Last week, I talked about how to help your toddler develop pencil and paper skills that are essential for handwriting. Many kids will continue to have very messy handwriting. Parents and teachers will practice with their kids, but will find that the chid may regress again after a short while.
In this post, I will explain three basic strategies that may help address handwriting problems based on my experience of working with younger elementary school children.
Give them a tiny pencil: By tiny I mean an inch to two inches long. You can easily break most pencils or cut them with a knife. You can also use a very small piece of crayon instead. This works for two reasons:
- It will help promote a proper pencil grasp: you really have to use tripod grasp to hold something tiny. So if your child didn’t have a tripod pencil grasp, this is one way of teaching it to them. A proper grasp will improve their pencil control and thereby improve their handwriting.
- It will force them to slow down: because the pencil is so tiny: they’ll be forced to print slowly and take their time and make controlled movements.
Give them paper with bolder lines and wider spaces: and if their notebooks have multiple lines (ex: top, middle and bottom), highlight them with contrasting colours like here. I find that this works immediately almost all the time. There are also two reasons on why this works:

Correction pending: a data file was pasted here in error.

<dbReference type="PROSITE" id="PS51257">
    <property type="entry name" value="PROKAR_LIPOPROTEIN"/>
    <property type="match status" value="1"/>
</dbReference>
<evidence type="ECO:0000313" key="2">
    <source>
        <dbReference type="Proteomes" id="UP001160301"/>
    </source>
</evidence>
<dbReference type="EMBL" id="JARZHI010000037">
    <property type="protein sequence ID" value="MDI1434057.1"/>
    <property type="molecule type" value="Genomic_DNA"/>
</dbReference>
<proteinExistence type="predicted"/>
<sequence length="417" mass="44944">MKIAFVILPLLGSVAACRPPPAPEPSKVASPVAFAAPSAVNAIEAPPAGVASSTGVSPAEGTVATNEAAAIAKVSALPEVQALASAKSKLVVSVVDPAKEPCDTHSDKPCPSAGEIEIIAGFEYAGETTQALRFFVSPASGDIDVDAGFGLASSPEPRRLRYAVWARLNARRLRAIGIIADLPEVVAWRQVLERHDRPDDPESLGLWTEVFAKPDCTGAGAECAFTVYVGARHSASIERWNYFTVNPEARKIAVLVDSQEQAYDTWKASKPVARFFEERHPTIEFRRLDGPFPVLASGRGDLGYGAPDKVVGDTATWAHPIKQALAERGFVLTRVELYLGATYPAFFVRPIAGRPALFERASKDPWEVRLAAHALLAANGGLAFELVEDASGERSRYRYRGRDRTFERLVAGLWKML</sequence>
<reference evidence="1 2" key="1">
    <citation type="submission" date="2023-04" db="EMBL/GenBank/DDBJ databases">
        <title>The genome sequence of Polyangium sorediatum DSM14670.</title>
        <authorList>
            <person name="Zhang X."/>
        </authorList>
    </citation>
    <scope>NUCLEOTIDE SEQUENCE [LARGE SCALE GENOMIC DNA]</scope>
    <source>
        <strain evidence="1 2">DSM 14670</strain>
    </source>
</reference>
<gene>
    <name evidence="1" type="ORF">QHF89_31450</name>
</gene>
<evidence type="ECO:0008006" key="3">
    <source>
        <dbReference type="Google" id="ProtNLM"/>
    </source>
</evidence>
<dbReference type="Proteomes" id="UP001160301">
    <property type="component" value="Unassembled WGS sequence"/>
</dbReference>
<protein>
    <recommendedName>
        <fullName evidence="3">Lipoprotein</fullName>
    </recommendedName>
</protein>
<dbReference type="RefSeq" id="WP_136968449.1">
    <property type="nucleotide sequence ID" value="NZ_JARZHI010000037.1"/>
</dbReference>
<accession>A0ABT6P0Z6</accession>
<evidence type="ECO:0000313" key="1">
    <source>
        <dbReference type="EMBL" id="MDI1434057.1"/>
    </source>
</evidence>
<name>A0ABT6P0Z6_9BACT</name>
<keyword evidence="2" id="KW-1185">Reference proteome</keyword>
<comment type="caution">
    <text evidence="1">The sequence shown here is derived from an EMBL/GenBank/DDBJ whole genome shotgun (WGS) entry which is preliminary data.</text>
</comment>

- A lot of the notebooks that I have seen used in schools have very faded lines, and the space between the lines is small as well. This is problematic for kids with developing penmanship and who don’t yet have good control over their pencils. It will be very frustrating for the child to make small, controlled pencil strokes.
- It acts as a strong visual cue: bolder lines are easier to see, and thus will help kids to align their letters to the lines more consistently. A middle dotted line also helps kids have a visual cue to size different lower-case letters.
Teach them to evaluate the neatness of their written output: This sounds like common-sense, but many times, it doesn’t happen, and kids will submit school work that is barley legible. It’s a good idea to establish this as a habit in younger kids, so that the naturally do it when they are older. I always have kids evaluate the neatness of their output in three areas: line alignment, spacing, and sizing. I also ask them to go back and fix what they feel isn’t neat enough.
Does your child struggle with handwriting? I offer comprehensive fine motor and handwriting assessments. I also offer group classes on handwriting and fine motor skil